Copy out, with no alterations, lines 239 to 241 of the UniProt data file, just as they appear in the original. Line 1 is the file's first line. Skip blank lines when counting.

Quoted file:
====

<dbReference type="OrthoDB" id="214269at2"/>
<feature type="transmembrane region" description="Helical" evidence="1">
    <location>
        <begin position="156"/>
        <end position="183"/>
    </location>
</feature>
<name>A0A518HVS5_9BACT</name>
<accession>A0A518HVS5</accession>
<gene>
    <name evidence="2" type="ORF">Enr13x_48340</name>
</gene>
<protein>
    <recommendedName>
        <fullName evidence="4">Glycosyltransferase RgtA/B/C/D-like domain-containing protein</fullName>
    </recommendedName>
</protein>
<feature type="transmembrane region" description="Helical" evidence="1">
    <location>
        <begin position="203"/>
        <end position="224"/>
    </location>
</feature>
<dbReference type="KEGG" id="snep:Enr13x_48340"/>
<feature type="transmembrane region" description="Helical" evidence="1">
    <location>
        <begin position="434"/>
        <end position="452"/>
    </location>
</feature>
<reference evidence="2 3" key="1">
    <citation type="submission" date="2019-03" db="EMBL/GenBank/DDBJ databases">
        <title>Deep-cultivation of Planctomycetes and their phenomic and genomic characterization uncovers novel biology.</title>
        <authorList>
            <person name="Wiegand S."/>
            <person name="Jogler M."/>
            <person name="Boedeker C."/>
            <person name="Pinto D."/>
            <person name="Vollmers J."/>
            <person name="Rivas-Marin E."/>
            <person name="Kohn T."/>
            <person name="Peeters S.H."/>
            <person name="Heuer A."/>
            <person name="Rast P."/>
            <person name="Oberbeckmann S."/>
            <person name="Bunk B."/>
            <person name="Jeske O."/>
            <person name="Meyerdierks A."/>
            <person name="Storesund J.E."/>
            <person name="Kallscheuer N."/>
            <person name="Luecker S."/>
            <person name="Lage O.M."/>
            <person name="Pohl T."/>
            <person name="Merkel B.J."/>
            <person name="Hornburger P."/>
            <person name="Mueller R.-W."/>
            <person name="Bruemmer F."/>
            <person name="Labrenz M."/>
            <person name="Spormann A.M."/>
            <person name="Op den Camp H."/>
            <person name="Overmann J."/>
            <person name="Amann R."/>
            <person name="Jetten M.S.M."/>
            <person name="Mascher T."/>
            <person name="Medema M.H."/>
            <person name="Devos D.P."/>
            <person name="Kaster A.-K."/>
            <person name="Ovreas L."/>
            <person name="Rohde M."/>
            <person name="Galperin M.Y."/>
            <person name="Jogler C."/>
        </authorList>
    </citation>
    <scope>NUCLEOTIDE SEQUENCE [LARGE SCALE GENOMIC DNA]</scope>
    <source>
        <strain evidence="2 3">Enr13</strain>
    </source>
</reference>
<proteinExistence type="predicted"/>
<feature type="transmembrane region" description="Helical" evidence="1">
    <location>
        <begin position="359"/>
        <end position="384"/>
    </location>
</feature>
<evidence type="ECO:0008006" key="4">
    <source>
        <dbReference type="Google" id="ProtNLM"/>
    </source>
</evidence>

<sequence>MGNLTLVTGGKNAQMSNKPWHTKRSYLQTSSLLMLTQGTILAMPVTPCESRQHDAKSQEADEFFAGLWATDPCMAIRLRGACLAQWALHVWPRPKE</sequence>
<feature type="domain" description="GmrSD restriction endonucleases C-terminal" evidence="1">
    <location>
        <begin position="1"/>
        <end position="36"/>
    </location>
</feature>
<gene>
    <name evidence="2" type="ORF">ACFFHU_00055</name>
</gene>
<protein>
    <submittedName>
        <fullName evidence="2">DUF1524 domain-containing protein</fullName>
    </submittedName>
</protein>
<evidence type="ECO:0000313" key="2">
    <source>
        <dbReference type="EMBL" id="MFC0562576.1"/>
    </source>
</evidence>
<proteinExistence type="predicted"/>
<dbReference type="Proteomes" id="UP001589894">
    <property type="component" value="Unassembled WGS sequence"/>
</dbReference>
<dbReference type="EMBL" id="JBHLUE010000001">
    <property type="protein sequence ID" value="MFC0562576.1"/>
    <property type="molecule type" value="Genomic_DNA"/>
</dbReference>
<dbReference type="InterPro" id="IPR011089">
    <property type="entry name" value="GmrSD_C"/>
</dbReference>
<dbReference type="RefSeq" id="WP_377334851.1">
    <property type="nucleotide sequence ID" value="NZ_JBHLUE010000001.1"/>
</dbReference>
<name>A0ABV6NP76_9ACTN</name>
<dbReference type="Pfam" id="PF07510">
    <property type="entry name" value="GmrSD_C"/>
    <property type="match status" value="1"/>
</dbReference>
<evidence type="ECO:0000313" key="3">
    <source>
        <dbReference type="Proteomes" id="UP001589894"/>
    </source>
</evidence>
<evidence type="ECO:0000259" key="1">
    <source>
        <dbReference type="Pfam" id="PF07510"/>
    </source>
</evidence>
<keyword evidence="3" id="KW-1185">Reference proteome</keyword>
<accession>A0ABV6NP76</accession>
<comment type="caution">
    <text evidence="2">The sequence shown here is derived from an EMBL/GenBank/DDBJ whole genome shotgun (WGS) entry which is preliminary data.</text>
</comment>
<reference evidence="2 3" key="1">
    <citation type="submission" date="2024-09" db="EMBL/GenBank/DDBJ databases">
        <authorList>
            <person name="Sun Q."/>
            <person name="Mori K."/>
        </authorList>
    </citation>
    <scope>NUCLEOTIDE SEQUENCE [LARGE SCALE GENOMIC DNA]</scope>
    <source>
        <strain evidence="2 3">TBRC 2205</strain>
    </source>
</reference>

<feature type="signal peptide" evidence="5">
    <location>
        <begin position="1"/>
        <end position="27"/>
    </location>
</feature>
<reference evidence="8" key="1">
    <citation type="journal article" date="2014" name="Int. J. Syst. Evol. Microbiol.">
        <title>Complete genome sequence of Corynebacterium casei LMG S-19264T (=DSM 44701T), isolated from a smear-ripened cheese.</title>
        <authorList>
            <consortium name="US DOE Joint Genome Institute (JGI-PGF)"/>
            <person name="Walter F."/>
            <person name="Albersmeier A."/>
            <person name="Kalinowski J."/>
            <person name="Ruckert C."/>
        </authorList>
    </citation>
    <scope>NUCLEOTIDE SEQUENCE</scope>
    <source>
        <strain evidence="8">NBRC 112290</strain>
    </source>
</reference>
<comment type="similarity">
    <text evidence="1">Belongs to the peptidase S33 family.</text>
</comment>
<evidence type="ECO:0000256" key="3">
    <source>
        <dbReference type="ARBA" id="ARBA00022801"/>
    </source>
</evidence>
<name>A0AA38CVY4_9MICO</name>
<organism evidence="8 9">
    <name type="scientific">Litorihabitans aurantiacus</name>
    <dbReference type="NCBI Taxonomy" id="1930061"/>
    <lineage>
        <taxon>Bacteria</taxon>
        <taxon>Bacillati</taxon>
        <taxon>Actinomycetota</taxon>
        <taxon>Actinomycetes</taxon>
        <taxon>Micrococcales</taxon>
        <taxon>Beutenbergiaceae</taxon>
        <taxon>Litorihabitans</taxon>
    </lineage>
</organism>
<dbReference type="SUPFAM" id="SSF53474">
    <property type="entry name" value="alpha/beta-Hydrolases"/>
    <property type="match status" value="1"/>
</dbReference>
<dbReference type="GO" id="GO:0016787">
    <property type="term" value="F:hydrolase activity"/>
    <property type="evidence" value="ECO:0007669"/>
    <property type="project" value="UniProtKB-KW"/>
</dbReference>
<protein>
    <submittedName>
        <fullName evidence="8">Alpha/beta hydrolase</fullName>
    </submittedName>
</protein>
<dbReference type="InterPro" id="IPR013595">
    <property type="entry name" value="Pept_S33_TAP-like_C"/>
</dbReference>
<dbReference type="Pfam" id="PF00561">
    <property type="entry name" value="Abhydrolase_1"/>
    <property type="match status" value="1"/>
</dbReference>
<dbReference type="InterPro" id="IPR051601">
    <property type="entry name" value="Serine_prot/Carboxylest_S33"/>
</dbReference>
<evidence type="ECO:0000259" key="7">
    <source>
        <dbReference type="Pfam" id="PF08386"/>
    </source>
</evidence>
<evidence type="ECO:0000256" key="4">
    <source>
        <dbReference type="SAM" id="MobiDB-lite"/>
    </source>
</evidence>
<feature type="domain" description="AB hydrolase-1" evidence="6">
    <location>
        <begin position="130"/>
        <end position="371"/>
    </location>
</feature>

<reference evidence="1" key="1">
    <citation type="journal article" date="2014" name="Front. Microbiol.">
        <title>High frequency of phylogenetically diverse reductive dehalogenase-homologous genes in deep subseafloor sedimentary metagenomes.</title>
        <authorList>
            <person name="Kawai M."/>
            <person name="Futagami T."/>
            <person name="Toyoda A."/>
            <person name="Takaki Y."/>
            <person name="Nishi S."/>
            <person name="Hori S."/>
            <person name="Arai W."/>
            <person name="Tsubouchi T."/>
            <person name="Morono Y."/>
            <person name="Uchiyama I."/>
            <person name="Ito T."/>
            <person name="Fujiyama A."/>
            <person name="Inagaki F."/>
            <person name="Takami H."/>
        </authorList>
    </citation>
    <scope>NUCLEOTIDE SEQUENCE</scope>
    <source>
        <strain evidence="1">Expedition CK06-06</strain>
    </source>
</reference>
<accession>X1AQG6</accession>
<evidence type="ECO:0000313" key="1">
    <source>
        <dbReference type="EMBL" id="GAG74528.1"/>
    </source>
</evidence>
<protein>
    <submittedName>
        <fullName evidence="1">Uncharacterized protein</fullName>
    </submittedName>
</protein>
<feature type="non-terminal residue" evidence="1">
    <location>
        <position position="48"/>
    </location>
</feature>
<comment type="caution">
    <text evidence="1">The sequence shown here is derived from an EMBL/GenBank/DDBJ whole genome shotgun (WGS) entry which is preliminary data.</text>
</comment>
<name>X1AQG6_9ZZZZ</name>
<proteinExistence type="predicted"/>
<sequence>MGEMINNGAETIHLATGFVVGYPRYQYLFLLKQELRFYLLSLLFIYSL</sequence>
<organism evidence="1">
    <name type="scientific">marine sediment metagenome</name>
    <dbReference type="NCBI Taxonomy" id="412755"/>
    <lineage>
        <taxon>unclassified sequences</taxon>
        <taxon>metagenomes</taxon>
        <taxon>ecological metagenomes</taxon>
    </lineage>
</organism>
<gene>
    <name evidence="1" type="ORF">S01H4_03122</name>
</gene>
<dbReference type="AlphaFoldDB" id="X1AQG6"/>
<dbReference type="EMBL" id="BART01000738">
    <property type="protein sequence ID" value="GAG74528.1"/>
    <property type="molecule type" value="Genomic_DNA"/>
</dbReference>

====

    </location>
</feature>

<reference evidence="1" key="1">